Widespread damage from overnight riots greeted San Francisco business owners on Sunday morning following a second night of havoc in the wake of the police killing of George Floyd in Minnesota.
Market Street was mostly quiet Sunday, a day after vandalism and looting stained the city’s main commercial thoroughfare.
What started as peaceful protests Saturday afternoon turned into a storm of looting once the sun set, according to observers, and left a wake that appeared to be scattershot a day later.
Late Sunday morning, an alarm was still chirping inside a CVS, which had its front glass door smashed at 581 Market St., while the 7-Eleven across the street went untouched.
Retired Marine Frank Asaro said the looting was way more precise than it seemed in the aftermath. He watched as vans and trucks double-parked on Market Street and waited for people to make multiple trips into businesses to shuttle stolen goods into the waiting vehicles.
“It was a free-for-all,” Asaro said. “People were saying that they were doing this in the name of George Floyd, but they shouldn’t drag his name through the mud with these actions.”
A security guard at a Market Street hotel who didn’t want to be identified had similar observations. Standing behind a makeshift barricade in front of the hotel, he said that the protests were calm until 8 or 9 p.m.
Then, people started breaking windows, entering businesses and stealing goods. The guard said it wasn’t until 1 or 2 a.m. that police were able to stop the looting.
Boarded-up windows and graffiti-marked businesses were common for stretches of Market Street. At the 6th and Market Muni stop, someone scribbled “Kill Cops.”
Around Union Square, hammering, buzz saws and the scrubbing of spray paint were heard in the famous shopping district. Businesses including the AT&T store on Powell Street as well as the Urban Outfitters and Swatch stores a block away had broken windows and signs of theft.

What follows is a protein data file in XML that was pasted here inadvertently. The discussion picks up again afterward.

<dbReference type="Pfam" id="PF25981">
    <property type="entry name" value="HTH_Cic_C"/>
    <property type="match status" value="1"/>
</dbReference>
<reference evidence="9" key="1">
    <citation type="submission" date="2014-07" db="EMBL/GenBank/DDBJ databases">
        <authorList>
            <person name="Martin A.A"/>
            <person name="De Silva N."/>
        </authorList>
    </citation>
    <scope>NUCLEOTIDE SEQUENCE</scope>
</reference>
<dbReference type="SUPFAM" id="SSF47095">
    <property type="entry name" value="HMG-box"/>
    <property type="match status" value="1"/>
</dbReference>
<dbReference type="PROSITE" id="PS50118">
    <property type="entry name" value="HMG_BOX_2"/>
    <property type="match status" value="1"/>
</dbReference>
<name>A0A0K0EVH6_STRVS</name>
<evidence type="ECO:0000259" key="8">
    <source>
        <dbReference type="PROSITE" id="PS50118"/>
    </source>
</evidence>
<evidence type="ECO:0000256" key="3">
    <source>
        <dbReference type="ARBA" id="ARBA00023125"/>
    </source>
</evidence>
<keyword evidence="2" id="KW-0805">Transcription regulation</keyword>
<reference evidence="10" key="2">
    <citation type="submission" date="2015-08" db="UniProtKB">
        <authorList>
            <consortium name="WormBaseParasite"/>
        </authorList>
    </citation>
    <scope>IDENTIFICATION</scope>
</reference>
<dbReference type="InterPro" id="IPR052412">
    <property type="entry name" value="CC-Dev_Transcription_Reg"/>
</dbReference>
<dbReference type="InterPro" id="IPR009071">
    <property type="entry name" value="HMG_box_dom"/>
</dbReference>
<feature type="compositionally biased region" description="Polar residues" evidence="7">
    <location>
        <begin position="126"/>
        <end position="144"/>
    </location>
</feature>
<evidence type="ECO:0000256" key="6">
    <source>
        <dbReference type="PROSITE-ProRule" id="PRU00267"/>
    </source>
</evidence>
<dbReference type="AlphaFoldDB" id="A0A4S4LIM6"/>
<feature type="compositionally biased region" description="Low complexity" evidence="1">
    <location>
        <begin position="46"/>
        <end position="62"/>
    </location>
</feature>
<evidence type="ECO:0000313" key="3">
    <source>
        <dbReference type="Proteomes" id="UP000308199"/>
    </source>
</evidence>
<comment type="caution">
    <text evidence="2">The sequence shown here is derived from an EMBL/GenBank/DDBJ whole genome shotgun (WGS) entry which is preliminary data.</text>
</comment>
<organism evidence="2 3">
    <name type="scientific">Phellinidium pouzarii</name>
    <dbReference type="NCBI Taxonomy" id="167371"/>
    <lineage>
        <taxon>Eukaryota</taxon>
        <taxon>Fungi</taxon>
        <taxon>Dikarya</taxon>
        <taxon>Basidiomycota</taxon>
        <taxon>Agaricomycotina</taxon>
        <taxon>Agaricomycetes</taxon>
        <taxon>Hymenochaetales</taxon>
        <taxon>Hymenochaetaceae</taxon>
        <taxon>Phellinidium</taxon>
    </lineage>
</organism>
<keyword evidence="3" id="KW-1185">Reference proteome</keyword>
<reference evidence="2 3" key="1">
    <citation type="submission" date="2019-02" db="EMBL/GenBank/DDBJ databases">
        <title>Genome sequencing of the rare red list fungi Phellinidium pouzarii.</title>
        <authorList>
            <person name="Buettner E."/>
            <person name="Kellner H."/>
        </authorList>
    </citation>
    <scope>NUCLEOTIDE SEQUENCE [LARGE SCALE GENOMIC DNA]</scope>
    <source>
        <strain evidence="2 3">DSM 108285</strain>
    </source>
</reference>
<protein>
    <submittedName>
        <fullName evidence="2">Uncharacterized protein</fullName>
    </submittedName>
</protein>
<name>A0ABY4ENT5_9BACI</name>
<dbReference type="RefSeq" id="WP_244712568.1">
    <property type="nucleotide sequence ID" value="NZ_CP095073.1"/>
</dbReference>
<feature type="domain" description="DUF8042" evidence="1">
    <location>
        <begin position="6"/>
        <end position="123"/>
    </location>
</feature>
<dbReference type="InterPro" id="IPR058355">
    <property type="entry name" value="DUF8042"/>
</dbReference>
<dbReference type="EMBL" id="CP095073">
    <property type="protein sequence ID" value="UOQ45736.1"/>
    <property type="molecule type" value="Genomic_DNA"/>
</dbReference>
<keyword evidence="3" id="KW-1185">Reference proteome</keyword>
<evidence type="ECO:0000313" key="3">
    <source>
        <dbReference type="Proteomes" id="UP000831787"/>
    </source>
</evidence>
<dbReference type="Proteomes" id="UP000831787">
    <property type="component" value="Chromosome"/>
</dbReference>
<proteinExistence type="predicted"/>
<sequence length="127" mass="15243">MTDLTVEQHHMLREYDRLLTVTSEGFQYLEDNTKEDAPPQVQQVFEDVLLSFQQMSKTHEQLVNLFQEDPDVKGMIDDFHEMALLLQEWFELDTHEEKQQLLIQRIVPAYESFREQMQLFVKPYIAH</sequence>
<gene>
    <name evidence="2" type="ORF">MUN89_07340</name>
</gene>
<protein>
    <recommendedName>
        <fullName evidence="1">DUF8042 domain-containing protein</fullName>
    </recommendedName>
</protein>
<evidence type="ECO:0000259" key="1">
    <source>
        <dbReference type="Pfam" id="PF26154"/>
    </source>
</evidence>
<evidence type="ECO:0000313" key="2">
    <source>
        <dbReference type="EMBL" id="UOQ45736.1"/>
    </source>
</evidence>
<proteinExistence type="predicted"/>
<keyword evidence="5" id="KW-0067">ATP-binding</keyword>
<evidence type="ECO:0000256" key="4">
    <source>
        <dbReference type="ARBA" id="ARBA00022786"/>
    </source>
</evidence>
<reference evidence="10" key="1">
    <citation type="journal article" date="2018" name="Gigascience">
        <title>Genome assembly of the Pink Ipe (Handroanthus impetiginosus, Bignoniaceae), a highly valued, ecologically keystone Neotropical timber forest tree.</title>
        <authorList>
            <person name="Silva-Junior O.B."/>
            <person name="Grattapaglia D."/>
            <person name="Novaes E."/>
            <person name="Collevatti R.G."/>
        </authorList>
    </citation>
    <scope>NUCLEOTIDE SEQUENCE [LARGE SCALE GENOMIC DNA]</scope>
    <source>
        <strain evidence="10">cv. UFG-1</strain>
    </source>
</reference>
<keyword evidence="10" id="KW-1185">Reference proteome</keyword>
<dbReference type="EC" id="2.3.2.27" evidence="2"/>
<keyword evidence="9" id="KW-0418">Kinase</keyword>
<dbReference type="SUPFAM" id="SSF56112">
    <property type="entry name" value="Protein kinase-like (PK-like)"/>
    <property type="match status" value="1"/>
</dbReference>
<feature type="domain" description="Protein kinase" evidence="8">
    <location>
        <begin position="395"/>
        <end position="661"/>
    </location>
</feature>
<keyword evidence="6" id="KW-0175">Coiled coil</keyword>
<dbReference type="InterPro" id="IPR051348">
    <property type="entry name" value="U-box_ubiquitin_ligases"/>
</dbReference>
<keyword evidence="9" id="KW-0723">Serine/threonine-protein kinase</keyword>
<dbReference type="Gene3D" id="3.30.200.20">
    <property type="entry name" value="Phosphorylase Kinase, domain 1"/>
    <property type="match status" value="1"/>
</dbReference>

Crate & Barrel employees were boarding broken windows at the multi-floor store at Stockton and O’Farrell, while at Stockton and Geary workers barricaded broken windows at the Louis Vuitton boutique as employees inside surveyed what was left of the merchandise.
Dolce & Gabbana on Grant Avenue also had broken windows and showed signs of merchandise stolen. Department stores Macy’s, Saks Fifth Avenue and Neiman Marcus appeared undamaged, as did jeweler Tiffany & Co. The Apple Store on Post Street showed signs of damage on the door and displayed a sign saying they were closed today for business.
Grace Jewelers, a business owned by Diana Tang on the street level of the Ellis-O’Farrell Parking Garage, had broken windows and what the owner’s husband, Paul Zhou, said were bullet holes in the glass and walls. The store’s 40-plus cases of jewelry were smashed and the majority of the inventory was gone, said Zhou.
“I can’t put a dollar estimate on it now,” said Zhou of the store’s losses. “My wife is devastated. She’s been here since 1991. She built this over almost 30 years.”
Zhou and Tang came to the city from their home in San Ramon when they got news of the activity in Union Square around 10 p.m. Saturday. By the time they arrived, the store had been ransacked, leaving shards of glass and bullet casings on the floor.
“We ended up staying in the store overnight to try and clean,” said Zhou. “There was a very heavy police presence until around 4 a.m.”
Zhou said he and Tang were sympathetic to the reasons for nonviolent protest. He also said that, as Chinese American business owners who can feel especially at risk of violence, they’re grateful for the protection of the police.
Giovanni Ohayon, the manager at Venezia antiques on Grant Avenue, said that during the Saturday night activities his store just inside the gates of Chinatown had its door broken. The store’s neighbors, including the two Michael antique stores, did not appear to have sustained damage.
Ohayon said “a lot of stuff was stolen” on Saturday as he boarded the door and windows further on Sunday. He said he was working quickly, fearing more theft and damage once night fell in a few hours.
Stores in Oakland, Emeryville, Vallejo and San Francisco’s Chinatown also were vandalized and looted.